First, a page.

Friday, December 30, 2011

John Dickson Carr's The Case of the Constant Suicides

John Dickson Carr was considered to be a master of the locked-room mystery, and in The Case of the Constant Suicides (written in 1941) he gives us not one but two locked-room puzzles! One of which has a particularly ingenious solution.

An interesting feature of the book is that Carr’s detective, Dr Gideon Fell, keeps somewhat in the background. Mostly we see things through the eyes of two young scholars, Alan Campbell and his distant cousin Kathryn, who met unexpectedly when both are summoned to Scotland after the apparent suicide, or possible murder, of old Angus Campbell.

Carr goes to a great deal of trouble to show us the many differences between English Law and Scottish Law. Apart from being interesting in their own right, at least one of these differences turns out to be fairly important to the plot.

It’s all highly entertaining – Carr gives us a remote Scottish castle (really just an old house but with a suitably mysterious tower), a suggestion of ghosts, old family scandals, lots of colourful minor characters and a complex but rewarding plot. I loved it.

Sunday, December 25, 2011

The Third Round, by Sapper

The Third Round was, as its name suggests, the third of the Bulldog Drummond novels written by Herman Cyril McNeile under the pseudonym Sapper. And it’s just as much fun as the first two.

Written in 1924 it is of course a product of its time. If you like your adventure fiction to be politically correct and culturally sensitive then you won’t like the Bulldog Drummond stories. Drummond believes in all sorts of discredited ideas, things like honour and decency and patriotism and loyalty.

The first Bulldog Drummond novel introduced us to Captain Hugh Drummond, an officer who was finding peacetime rather dull. He had served with distinction in the Great War but found adjustment to the postwar world somewhat difficult. He had placed an advertisement in the newspaper offering his services in any kind of adventure as long as it didn’t conflict with his personal code of honour. Drummond was a man not overburdened with either good looks or the higher intellectual gifts but possessed of commonsense, great physical strength, immense courage and a considerable quantity of low cunning, qualities that had allowed him to survive the dangers of war.

He soon found himself matching wits with ruthless diabolical criminal mastermind Carl Peterson. Their duel continues throughout the first four novels.

The Third Round finds Drummond draw into the affairs of an eccentric scientist who has discovered a means of producing perfect artificial diamond, in almost limitless quantities. Not surprisingly this had upset the syndicates that control the diamond trade. The trade is strictly regulated in order to keep prices as high as possible. No the established players in the trade face ruin. Their response is to employ someone to kill the scientist.

As it happens, an old pal of Drummond’s hope to marry the scientist’s daughter. Drummond is informed of the threats that have been made, and his problem now is to keep a very cantankerous, very stubborn and very uncooperative scientist alive.

He doesn’t yet know that Carl Peterson is involved but this will come as little surprise to the reader (the title of the book more or less tells us that this will be Drummond’s third encounter with the brilliant but evil Peterson. And we can be sure that the beautiful but vicious Irma (supposedly Peterson’s daughter but more likely his mistress) will put in an appearance at some stage

Peterson has plans of his own, plans that the diamond syndicates may well find to be even more disadvantageous than the eccentric professor’s original invention of the diamond-manufacturing process.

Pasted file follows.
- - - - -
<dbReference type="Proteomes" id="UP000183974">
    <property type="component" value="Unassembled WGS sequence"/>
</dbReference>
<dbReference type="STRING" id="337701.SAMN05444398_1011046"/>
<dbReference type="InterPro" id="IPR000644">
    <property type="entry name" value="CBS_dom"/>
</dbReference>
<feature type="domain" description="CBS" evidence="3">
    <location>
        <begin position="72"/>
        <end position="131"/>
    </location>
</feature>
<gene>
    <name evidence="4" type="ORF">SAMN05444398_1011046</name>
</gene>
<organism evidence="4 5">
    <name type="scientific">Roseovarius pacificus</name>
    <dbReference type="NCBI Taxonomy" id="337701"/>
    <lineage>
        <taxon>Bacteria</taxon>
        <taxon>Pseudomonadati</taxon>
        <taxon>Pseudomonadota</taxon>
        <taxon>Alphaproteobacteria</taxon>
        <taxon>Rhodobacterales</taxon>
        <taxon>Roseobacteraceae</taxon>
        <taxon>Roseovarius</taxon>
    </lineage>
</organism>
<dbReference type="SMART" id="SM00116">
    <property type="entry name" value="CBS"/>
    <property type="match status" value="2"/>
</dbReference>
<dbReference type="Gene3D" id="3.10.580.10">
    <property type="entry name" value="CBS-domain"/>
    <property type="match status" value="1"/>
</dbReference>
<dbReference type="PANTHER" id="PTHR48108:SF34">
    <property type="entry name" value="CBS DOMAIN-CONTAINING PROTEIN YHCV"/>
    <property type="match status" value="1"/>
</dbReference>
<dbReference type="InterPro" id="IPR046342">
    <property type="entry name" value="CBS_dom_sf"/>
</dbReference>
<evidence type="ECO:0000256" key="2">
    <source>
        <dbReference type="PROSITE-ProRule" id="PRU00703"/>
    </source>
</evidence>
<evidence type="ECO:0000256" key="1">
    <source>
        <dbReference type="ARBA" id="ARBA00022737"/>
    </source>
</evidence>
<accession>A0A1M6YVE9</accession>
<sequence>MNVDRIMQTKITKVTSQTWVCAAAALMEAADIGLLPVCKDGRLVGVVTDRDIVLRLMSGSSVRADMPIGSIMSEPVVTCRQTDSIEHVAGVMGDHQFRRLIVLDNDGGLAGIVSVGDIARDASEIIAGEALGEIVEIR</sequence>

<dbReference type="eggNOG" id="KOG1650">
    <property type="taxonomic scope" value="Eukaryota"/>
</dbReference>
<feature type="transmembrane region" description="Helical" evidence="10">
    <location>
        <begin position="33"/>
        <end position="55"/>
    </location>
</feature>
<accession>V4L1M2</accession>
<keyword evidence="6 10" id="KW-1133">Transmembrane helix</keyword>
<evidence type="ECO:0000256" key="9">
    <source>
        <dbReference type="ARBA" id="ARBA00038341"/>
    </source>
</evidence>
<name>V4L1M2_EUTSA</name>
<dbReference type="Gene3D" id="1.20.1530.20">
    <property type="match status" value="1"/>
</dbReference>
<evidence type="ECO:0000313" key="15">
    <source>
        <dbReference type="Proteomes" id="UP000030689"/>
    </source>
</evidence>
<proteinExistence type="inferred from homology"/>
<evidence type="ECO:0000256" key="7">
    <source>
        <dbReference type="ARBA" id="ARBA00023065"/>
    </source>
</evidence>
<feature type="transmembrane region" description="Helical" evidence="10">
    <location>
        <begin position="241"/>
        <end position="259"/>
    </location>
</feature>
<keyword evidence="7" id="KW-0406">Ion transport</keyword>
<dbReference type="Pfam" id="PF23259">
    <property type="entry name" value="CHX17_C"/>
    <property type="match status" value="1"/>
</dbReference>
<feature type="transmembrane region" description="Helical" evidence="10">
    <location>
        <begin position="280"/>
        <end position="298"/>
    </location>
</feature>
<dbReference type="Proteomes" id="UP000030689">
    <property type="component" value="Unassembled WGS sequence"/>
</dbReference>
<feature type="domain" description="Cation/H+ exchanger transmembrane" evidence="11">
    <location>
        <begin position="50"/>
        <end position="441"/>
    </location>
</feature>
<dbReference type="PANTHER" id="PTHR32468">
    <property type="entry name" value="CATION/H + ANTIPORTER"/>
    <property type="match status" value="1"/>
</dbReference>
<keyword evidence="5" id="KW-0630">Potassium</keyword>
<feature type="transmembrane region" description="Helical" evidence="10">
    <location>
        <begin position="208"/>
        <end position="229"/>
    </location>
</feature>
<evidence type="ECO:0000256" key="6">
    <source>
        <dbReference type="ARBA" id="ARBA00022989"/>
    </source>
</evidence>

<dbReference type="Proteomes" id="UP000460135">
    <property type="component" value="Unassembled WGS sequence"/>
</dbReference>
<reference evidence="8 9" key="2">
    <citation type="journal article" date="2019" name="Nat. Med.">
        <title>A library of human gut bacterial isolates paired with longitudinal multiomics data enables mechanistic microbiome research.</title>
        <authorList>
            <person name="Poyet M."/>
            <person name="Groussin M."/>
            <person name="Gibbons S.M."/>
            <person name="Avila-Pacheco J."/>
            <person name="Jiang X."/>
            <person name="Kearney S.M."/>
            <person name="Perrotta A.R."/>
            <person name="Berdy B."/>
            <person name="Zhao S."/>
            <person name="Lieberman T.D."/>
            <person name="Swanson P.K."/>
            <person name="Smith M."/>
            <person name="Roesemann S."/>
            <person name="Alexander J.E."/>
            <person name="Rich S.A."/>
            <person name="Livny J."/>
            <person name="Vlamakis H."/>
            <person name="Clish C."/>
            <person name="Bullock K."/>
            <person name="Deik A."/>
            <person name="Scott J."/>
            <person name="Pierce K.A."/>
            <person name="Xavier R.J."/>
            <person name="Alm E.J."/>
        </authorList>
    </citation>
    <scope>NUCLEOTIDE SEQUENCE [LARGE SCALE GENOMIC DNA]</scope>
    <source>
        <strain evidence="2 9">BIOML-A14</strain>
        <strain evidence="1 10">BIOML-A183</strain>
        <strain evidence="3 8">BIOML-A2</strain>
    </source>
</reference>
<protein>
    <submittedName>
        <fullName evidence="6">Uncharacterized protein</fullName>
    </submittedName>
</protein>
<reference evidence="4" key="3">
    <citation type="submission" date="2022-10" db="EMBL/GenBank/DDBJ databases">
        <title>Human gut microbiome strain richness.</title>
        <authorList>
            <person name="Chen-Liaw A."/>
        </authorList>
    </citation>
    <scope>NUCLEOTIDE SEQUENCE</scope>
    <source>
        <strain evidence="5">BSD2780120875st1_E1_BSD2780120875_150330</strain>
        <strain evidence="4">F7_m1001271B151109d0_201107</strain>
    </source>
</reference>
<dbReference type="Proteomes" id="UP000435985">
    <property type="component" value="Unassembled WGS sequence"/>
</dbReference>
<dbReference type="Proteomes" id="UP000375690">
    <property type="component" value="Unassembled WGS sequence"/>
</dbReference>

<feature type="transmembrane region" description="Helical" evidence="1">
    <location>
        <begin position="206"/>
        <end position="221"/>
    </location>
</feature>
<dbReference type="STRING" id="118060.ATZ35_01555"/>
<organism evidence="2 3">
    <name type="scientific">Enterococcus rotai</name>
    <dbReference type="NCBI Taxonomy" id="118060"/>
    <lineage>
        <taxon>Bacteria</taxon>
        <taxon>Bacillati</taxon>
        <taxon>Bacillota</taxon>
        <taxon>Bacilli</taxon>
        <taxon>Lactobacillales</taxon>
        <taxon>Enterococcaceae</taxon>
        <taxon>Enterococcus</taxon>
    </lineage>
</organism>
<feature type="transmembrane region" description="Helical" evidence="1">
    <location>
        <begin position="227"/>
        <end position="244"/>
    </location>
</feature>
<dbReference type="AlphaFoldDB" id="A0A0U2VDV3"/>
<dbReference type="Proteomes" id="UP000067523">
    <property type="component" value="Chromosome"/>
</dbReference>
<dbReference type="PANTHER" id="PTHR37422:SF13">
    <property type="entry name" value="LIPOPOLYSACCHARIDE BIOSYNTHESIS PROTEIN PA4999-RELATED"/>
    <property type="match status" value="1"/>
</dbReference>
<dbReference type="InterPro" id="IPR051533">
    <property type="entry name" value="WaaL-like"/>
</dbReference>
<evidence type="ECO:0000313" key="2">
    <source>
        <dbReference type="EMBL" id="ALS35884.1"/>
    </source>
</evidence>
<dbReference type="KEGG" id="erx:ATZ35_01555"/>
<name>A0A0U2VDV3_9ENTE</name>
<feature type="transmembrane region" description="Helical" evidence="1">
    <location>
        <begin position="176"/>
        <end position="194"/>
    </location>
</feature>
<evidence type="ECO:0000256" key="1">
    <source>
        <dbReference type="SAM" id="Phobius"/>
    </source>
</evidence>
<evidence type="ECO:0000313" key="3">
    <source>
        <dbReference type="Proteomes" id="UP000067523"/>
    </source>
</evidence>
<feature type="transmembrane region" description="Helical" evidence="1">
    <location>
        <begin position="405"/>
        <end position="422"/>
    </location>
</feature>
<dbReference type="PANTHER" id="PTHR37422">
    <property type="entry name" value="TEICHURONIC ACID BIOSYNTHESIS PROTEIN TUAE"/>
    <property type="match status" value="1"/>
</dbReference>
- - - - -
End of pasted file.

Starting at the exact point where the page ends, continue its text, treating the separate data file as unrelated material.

There’s action in abundance, plenty of narrow escapes, and countess opportunities for Drummond to display the qualities that earned him his nickname of Bulldog Drummond.

Great entertainment, and highly recommended.

Tuesday, December 20, 2011

Dennis Wheatley’s The Haunting of Toby Jugg

Toby Jugg, the hero of Dennis Wheatley’s 1948 novel The Haunting of Toby Jugg, is a young fighter pilot in 1942, now confined to a wheelchair after being shot down. He is also the heir to a considerable fortune, a fortune that is being administered by a board of trustees until he comes of age. He is convalescing at one of his family’s country properties in Wales. He is becoming increasingly disturbed by a strange presence, a mysterious shadow cast by the moonlight through a gap in the blackout curtains, a shadow that he is convinced is cast by a malevolent and unnatural entity trying to gain entrance to his room.

Toby is unable to convince anyone of the reality of this entity, and he slowly comes to believe that there is a plot against him, a plot to send him mad, or to make it appear that he is already mad. Is this some form of hallucination? Is this unearthly creature real or a product of his imagination? Do the people caring for him actually intend his destruction, or are they sincerely concerned for a young man whose grip on sanity is steadily weakening?

The story is told in the form of Toby’s secret journal. Wheatley was really a writer of thrillers, some of which involved occult forces and some of which involved purely human evil. It’s really an elaborate and bizarre conspiracy theory story rather than a conventional horror story. It’s impossible to take it seriously, and that’s the very quality that makes it vastly entertaining and extremely amusing even for readers who don’t share Wheatley’s political beliefs. You have to admire someone who can weave together such a complex and eccentric paranoid fantasy involving Communists, Satanists, Freemasons and modern theories of education.

As a horror thriller it’s exciting and gripping – Wheatley demonstrates considerable skill in building up an atmosphere of menace, suspicion and supernatural dread. I don’t think very many readers could approach this book the way its author presumably intended it to be approached, but if you read it with the right kind of camp sensibility it really is outrageous fun.

Friday, December 16, 2011

Graham Greene's A Gun for Sale

Graham Greene’s 1936 novel A Gun for Sale is probably better known for the 1942 movie adaptation, the classic film noir This Gun for Hire. In fact the movie, while excellent, bears little resemblance to Greene’s novel.

In the novel the professional hitman, Raven, is a profoundly ugly man and it’s suggested that his anti-social habits may have a great deal to do with his ugliness. He has been employed to carry out a political assassination, a deed that may well plunge the world into war. The consequences of his actions do not occur to Raven until much later.